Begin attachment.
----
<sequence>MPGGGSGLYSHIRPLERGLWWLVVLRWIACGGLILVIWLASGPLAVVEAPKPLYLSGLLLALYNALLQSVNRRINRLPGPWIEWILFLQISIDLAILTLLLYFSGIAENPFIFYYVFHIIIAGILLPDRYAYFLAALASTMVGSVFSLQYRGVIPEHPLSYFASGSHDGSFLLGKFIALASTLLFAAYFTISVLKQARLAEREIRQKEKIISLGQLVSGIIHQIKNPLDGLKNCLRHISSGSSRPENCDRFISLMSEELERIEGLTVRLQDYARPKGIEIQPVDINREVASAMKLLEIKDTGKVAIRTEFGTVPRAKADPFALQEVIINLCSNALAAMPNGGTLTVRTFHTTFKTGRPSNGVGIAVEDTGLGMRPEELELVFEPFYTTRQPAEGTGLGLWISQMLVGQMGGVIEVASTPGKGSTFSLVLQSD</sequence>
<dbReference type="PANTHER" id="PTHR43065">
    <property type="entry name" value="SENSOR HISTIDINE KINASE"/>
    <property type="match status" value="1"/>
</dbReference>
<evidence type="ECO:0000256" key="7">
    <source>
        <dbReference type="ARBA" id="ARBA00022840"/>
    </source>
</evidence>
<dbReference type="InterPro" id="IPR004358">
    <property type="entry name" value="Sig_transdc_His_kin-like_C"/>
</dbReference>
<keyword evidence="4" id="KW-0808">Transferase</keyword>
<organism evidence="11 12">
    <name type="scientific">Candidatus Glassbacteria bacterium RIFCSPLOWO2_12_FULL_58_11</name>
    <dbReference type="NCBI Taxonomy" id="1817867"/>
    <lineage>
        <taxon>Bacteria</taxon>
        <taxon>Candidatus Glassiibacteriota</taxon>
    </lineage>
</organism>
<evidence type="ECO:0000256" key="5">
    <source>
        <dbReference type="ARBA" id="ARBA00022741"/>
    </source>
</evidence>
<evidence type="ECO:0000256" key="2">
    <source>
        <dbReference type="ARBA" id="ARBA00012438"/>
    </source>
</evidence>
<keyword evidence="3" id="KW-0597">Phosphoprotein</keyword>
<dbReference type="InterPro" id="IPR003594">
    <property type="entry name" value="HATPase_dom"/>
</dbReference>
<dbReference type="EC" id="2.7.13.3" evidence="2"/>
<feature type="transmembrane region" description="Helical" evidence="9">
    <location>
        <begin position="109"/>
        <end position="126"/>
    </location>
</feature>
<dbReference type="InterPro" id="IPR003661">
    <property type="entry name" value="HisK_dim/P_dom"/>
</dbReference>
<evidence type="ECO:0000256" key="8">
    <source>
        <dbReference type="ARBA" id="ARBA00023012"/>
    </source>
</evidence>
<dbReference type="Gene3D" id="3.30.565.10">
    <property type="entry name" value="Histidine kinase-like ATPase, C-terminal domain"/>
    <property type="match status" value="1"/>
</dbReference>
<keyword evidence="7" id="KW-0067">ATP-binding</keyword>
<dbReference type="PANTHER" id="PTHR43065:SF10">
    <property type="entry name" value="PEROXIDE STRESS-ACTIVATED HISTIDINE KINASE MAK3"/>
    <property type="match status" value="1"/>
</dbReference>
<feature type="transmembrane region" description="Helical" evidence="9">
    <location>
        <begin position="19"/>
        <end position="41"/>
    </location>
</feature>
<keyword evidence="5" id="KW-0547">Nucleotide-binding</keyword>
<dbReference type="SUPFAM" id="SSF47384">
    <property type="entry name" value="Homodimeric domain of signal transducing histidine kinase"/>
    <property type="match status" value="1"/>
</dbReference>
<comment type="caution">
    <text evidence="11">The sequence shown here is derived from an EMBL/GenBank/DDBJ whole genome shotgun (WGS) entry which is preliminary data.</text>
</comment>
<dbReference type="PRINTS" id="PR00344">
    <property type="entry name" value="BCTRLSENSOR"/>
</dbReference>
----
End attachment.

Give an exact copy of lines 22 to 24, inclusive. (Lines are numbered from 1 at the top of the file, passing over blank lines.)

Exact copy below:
</organism>
<evidence type="ECO:0000256" key="5">
    <source>